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dc.contributor.authorLi, Qinbin
dc.contributor.authorJacob, Daniel James
dc.contributor.authorBey, Isabelle
dc.contributor.authorPalmer, Paul
dc.contributor.authorDuncan, Bryan
dc.contributor.authorField, Brendan
dc.contributor.authorMartin, Randall
dc.contributor.authorFiore, Arlene
dc.contributor.authorYantosca, Robert M.
dc.contributor.authorParrish, David
dc.contributor.authorSimmonds, Peter
dc.contributor.authorOltmans, Samuel
dc.date.accessioned2015-03-12T14:32:31Z
dc.date.issued2002
dc.identifier.citationLi, Qinbin, Daniel J. Jacob, Isabelle Bey, Paul I. Palmer, Bryan N. Duncan, Brendan D. Field, Randall V. Martin, Arlene M. Fiore, Robert M. Yantosca, David D. Parrish, Peter G. Simmonds, and Samuel J. Oltmans. 2002. “Transatlantic Transport of Pollution and Its Effects on Surface Ozone in Europe and North America.” Journal of Geophysical Research 107 (D13). doi:10.1029/2001jd001422.en_US
dc.identifier.issn0148-0227en_US
dc.identifier.urihttp://nrs.harvard.edu/urn-3:HUL.InstRepos:14121763
dc.description.abstractWe examine the transatlantic transport of anthropogenic ozone and its impact on surface ozone in Europe and North America by using a 5-year (1993–1997) simulation with the GEOS-CHEM global three-dimensional model of tropospheric chemistry. Long-term time series of ozone and CO at Mace Head (Ireland) and Sable Island (Canada) are used to evaluate transatlantic transport in the model. North American anthropogenic emissions contribute on average 5 ppbv to surface ozone at Mace Head, and up to 10–20 ppbv during transatlantic transport events, which are forerunners of broader events in Europe. These events are associated with low-level westerly flow driven by an intense Icelandic low between Iceland and the British Isles. North American influence on ozone at Mace Head is strongly correlated with the North Atlantic Oscillation (NAO), implying that the NAO index can be used to forecast transatlantic transport of North American pollution to Europe. European anthropogenic emissions contribute on average less than 2 ppbv to surface ozone at Sable Island but up to 5–10 ppbv during transatlantic transport events. These events are associated with low-level easterly flow established by anomalous low pressure at 45°N over the North Atlantic. North American anthropogenic emissions enhance surface ozone in continental Europe by 2–4 ppbv on average in summer and by 5–10 ppbv during transatlantic transport events; transport in the boundary layer and subsidence from the free troposphere are both important mechanisms. We find in the model that 20% of the violations of the European Council ozone standard (55 ppbv, 8-hour average) in the summer of 1997 over Europe would not have occurred in the absence of anthropogenic emissions from North America. North American influence on surface ozone in Europe is particularly strong at the thresholds used for the European standards (55–65 ppbv).en_US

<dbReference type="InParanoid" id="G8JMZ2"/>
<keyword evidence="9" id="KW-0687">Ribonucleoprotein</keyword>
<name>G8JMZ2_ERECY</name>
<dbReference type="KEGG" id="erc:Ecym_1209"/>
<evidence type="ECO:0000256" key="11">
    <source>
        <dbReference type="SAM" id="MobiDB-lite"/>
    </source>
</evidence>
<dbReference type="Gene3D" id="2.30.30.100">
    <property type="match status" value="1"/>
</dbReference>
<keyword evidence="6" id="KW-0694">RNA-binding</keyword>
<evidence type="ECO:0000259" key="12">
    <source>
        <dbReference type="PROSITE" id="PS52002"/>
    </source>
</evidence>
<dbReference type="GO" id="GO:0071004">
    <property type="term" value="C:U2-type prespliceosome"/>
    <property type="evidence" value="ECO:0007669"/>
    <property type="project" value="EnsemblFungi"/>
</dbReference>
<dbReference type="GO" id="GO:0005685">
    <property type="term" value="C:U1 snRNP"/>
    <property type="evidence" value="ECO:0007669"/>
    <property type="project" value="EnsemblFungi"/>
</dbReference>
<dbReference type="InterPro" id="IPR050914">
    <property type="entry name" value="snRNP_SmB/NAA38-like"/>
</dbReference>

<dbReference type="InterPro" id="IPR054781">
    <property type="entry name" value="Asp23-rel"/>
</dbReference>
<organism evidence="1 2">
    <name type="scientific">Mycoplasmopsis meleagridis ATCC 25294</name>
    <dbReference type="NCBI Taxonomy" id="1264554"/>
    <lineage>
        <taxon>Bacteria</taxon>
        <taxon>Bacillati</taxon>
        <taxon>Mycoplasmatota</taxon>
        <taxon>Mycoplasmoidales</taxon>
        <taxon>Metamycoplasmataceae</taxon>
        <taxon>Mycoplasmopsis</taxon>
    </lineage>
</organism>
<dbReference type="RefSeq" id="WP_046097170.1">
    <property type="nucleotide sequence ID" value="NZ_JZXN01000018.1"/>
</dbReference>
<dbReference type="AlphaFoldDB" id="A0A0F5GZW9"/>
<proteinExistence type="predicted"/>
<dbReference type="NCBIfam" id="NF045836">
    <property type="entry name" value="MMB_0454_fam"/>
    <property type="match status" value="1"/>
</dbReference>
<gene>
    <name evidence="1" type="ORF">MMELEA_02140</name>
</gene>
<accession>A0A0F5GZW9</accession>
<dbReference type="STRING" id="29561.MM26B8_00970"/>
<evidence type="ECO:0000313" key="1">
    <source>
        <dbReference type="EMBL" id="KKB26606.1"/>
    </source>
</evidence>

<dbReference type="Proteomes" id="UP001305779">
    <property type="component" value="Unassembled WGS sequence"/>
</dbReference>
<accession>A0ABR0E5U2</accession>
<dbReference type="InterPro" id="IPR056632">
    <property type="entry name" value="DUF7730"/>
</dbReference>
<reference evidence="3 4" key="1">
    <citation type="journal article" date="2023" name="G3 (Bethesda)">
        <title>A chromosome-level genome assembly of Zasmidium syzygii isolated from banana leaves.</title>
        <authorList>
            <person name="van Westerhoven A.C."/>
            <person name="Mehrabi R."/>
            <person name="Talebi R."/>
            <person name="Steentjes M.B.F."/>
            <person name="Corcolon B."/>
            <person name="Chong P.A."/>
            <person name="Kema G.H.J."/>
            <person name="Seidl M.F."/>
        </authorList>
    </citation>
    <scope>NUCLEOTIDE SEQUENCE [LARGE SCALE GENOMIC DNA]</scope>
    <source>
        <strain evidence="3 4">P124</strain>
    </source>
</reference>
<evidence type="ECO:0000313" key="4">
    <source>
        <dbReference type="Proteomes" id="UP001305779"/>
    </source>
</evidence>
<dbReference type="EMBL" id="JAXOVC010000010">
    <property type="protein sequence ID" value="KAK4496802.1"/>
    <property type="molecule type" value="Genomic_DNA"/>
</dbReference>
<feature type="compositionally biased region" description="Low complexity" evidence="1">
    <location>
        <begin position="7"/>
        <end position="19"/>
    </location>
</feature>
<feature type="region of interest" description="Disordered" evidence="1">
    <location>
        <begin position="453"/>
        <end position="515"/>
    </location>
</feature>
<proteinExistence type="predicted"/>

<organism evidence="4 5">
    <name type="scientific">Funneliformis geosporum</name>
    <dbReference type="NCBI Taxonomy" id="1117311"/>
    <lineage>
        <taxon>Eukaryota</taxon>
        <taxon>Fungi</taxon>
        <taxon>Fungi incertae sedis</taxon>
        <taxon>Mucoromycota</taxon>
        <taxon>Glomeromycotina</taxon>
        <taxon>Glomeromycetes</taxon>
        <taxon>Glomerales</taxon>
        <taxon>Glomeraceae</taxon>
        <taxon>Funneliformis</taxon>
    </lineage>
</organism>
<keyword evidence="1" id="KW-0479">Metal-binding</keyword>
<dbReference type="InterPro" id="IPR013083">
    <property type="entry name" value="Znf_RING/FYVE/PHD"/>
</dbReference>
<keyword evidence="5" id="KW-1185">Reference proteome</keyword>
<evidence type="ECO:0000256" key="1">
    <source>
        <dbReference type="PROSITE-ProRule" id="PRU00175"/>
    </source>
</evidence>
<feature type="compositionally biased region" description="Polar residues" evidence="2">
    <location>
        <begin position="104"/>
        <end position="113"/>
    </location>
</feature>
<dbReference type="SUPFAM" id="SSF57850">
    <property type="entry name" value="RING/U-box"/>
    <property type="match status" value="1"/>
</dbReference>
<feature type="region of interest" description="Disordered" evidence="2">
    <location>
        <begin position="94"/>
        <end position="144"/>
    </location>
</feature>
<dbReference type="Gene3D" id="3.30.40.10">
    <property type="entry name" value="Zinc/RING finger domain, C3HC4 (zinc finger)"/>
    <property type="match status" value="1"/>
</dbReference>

dc.description.sponsorshipEngineering and Applied Sciencesen_US
dc.language.isoen_USen_US
dc.publisherWiley-Blackwellen_US
dc.relation.isversionofdoi:10.1029/2001JD001422en_US
dash.licenseLAA
dc.subjecttransatlantic transporten_US
dc.subjectpollutionen_US
dc.subjectozoneen_US
dc.subjectNAO indexen_US
dc.titleTransatlantic transport of pollution and its effects on surface ozone in Europe and North Americaen_US
dc.typeJournal Articleen_US
dc.description.versionVersion of Recorden_US
dc.relation.journalJ. Geophys. Res.en_US
dash.depositing.authorJacob, Daniel James
dc.date.available2015-03-12T14:32:31Z
dc.identifier.doi10.1029/2001JD001422*
workflow.legacycommentsCan post pub per sherpa (Publisher's version/PDF must be used in Institutional Repository 6 months after publication.)en_US
dash.contributor.affiliatedYantosca, Robert
dash.contributor.affiliatedJacob, Daniel
dc.identifier.orcid0000-0002-6373-3100


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